Part 2 in our series on how to optimise your PC, this time we look at how to stop services to free up resources in your computer. Discover actual tips and tricks you can apply on your PC to boot the speed of your computer.
Previously, we looked at how to allocated storage, particularly fast SSD storage as RAM memory to boost the speed of your computer. This time round, we look at fine-tuning the system itself, by stopping and disabling services that we don’t necessarily need to free up CPU cycles and Memory space.
Tips and Tricks to Boost the Speed of Your Computer
Here is an overview of our guide on how to optimise your PC. We intend to add and update this from time to time so do check back for more.
- How to allocate storage as RAM to boost the speed of your computer
- How to stop services to free up resources on your computer [You Are Here]
Unless you are an advanced user you haven’t probably ventured out to the services section of your computer before. The easy route to these uncharted waters is through the Task Manager. Here we find a list of available services that are running on your computer. Some services from this list can be stopped and disabled (permanently) to boost the performance of your PC. Depending on your requirements you need to choose carefully the services you wish to disable.
The disabled services can be re-enabled whenever you want them. Just as a sailor in uncharted water, we advise you to be very precise and careful while disabling services from this list as the slightest of errors or disabling a service located below the intended one may cause your system to crash beyond recovery requiring you to freshly install Windows.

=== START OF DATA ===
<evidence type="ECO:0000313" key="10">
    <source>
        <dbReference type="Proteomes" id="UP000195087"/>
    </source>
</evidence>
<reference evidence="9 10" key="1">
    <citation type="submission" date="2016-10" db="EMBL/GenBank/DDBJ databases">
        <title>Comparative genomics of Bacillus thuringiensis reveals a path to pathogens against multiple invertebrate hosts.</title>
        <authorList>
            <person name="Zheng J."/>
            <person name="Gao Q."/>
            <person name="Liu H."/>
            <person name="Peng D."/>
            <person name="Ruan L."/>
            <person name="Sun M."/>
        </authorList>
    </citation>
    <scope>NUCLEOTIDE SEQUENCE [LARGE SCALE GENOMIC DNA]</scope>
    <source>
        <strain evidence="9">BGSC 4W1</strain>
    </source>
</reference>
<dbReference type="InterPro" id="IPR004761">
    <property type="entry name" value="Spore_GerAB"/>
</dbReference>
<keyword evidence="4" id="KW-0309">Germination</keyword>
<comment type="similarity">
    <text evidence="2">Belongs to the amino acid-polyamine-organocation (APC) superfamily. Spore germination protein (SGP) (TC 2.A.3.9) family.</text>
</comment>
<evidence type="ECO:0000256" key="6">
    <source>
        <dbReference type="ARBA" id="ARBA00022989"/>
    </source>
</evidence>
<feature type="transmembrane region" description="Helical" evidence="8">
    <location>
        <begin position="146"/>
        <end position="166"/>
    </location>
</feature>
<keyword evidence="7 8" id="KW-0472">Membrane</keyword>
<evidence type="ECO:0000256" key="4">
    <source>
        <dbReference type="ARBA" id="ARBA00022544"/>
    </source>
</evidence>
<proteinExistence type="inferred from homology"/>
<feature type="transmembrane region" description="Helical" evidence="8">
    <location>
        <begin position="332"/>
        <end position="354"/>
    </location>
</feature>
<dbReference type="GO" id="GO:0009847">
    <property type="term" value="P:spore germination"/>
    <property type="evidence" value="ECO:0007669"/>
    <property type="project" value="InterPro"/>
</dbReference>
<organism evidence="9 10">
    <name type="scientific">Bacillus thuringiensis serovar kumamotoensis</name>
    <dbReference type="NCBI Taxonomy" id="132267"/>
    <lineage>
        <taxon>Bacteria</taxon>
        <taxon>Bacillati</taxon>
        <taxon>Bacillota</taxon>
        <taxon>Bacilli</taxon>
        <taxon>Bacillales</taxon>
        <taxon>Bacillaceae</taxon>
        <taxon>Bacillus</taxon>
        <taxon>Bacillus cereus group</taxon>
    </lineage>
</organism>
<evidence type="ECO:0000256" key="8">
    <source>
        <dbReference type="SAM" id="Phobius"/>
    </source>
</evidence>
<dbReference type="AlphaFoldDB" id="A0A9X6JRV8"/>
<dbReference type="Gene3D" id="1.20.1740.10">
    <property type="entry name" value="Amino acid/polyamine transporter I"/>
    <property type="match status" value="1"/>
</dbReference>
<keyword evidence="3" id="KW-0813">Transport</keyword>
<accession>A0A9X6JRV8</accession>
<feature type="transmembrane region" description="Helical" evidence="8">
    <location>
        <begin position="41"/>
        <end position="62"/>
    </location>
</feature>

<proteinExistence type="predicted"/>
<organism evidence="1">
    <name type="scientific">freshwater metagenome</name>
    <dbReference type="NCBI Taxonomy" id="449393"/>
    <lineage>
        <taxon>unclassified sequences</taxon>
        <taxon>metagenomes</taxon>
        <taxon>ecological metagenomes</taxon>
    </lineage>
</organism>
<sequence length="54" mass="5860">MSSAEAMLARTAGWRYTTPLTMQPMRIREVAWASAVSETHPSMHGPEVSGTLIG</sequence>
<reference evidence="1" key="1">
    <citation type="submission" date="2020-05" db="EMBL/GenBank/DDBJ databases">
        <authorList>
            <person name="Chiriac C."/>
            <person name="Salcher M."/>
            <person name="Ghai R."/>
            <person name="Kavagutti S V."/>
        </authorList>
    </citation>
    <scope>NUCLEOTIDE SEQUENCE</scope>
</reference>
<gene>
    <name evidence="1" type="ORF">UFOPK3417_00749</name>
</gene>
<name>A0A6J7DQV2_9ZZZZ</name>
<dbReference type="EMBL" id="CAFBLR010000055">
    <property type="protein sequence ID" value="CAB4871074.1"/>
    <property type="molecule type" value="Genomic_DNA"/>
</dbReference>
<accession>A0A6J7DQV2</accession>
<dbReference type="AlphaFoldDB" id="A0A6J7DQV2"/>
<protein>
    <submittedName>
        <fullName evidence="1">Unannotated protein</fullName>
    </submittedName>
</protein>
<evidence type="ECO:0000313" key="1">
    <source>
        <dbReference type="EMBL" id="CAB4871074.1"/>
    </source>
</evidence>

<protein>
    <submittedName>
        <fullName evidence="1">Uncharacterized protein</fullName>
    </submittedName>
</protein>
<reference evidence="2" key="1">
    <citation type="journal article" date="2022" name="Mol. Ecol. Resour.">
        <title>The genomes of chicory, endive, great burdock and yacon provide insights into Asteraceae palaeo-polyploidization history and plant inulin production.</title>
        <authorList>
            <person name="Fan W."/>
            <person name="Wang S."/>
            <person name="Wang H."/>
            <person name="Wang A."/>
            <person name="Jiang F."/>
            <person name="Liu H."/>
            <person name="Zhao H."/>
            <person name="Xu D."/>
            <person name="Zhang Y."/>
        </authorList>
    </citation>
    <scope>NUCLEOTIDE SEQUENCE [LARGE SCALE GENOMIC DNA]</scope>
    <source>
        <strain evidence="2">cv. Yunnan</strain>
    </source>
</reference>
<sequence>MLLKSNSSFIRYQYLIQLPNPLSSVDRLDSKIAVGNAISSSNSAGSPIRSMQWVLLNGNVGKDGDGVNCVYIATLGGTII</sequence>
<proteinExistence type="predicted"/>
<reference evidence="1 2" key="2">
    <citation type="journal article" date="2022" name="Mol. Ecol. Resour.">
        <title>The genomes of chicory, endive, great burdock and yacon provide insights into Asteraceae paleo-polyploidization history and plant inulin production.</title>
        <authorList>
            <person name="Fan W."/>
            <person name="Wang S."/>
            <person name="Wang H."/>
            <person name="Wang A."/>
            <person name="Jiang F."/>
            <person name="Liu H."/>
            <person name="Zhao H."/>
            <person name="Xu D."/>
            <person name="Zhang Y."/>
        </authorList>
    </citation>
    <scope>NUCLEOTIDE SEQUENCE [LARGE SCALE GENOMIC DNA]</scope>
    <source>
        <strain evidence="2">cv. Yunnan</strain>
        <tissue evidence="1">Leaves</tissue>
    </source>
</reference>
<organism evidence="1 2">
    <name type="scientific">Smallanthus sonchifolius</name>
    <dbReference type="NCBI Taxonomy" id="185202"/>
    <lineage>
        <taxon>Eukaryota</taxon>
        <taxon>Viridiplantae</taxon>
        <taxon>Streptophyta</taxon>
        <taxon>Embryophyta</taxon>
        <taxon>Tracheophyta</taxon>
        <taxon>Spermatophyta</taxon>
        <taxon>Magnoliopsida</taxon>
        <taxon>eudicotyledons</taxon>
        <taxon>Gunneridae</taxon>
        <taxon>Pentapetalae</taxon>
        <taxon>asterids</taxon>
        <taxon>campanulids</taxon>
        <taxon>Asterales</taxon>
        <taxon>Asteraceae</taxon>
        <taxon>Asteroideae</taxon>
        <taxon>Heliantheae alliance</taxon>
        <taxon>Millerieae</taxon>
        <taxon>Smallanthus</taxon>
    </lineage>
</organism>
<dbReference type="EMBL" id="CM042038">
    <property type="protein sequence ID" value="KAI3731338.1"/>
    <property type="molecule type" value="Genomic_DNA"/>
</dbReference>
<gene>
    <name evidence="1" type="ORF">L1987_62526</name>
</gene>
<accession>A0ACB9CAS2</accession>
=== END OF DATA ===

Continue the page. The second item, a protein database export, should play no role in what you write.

You might not be able to stop some of the services we mention here on your PC or laptop, we advise you not to force the operation and just move on to the next service on the list. Many of these services may be either hardware controlled or dependent and work differently in different systems. You can always try and stop more but our advice would be to look for a detailed description of those services so as to understand the purpose they serve before you stop them.
Stopping Windows Services to Free-up Resources
Here are few services you can close safely with a description of what they do.
1. AllJoyn Router Service
Till the time you wish to control smart bulbs or other devices in your home using your computer, you can keep this service disabled.
2. Device Management Wireless Application Protocol (WAP) Push Message Routing Service
This is another service that aims to reduce your privacy through data collection. Can be disabled for every user.
3. Connected User Experiences and Telemetry
This unnecessary service collects event-driven OS usage pattern data which is sent to Microsoft to assess how you are using Windows daily. This is a must close for privacy concerned users.
4. Downloaded Maps Manager
Unless you are a fan of Bing Maps and find it better than Google Maps, you can safely stop this service.
5. Windows Insider Service
For regular users who don’t want to test upcoming and beta builds of Windows, this service can be stopped. For advanced users, they may intermittently start it and check for updates.
6. Parental Controls
There are better content control filters available for parents for their kids at the server or DNS level. Hence, it is safe to turn this service off and save few megabytes of memory.
7. Fax Service
Strictly meant for Fax machines connected computer, if you don’t have one, feel free to disable.
8. Program Compatibility Assistant Service